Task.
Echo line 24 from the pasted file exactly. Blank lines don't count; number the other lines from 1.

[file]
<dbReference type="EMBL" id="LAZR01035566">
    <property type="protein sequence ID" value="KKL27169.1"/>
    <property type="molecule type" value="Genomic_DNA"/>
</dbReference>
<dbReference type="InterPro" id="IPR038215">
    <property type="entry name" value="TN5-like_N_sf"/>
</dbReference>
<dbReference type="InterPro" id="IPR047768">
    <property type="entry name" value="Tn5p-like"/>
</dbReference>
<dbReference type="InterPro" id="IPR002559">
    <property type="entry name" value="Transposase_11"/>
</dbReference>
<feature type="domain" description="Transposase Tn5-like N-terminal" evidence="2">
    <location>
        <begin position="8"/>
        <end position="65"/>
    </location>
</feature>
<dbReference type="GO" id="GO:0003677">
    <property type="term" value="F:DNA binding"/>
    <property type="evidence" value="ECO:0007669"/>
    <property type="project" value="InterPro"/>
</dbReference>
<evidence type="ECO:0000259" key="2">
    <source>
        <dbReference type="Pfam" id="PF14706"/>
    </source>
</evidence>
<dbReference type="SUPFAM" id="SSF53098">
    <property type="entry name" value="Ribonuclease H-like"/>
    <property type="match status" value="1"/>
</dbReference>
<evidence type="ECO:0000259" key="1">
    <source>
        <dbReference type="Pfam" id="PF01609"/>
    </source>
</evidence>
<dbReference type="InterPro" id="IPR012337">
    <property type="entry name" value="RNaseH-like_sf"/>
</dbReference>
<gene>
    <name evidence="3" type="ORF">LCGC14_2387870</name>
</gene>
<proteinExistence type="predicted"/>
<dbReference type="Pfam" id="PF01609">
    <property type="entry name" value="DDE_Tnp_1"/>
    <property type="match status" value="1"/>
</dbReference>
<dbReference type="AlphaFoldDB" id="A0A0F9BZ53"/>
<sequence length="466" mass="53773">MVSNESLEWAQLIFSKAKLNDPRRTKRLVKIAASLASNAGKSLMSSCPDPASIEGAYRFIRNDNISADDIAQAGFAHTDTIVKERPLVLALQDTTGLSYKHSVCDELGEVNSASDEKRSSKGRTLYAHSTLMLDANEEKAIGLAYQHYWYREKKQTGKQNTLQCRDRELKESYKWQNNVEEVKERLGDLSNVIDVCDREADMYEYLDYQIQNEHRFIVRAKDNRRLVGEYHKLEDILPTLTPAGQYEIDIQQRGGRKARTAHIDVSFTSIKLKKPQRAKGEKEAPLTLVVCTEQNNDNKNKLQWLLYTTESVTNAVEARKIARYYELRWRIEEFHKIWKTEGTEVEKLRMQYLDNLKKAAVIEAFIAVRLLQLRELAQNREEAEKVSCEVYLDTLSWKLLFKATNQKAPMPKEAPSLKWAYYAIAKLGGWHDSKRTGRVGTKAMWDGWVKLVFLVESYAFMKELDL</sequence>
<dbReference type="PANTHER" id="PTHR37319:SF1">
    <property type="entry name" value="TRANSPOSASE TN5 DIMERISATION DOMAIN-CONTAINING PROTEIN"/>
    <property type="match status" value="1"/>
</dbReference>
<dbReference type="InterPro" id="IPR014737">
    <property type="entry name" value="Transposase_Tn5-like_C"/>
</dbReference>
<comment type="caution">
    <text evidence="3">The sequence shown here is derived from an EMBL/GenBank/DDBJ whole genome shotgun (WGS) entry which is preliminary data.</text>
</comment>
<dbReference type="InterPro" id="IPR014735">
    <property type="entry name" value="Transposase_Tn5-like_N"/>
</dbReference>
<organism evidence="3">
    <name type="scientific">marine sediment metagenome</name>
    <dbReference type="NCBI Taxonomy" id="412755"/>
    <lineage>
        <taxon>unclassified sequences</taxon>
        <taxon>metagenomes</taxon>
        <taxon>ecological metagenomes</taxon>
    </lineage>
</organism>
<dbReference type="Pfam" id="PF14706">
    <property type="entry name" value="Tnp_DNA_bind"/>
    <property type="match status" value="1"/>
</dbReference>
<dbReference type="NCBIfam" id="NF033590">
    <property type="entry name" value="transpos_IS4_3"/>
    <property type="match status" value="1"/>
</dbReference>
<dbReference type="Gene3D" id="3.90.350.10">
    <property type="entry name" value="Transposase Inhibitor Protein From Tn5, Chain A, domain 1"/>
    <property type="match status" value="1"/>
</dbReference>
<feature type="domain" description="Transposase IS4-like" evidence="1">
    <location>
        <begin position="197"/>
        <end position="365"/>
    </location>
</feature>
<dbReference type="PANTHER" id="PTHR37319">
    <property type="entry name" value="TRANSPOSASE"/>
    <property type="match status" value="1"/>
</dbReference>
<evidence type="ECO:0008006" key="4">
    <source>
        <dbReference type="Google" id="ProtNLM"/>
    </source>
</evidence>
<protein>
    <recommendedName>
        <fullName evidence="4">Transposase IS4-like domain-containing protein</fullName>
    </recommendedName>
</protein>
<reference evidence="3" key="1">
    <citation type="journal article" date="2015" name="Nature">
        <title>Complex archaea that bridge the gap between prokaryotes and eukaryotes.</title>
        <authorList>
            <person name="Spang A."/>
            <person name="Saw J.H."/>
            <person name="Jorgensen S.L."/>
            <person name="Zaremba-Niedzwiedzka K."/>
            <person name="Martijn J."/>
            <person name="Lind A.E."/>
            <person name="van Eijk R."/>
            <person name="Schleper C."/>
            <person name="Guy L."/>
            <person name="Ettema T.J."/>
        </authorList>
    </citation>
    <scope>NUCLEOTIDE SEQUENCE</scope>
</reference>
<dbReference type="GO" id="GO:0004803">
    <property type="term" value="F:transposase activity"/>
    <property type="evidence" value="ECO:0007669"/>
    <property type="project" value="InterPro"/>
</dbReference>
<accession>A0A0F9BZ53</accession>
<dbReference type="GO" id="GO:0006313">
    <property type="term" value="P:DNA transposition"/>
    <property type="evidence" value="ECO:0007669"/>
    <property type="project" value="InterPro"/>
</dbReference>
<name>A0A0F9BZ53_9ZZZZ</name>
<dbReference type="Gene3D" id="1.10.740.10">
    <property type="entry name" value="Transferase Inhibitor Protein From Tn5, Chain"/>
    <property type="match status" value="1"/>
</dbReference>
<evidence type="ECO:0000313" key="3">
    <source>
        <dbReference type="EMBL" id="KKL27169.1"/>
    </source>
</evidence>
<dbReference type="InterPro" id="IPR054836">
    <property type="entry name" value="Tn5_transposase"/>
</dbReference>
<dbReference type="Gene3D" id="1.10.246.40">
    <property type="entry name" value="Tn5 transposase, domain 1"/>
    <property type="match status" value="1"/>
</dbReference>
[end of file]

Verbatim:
</dbReference>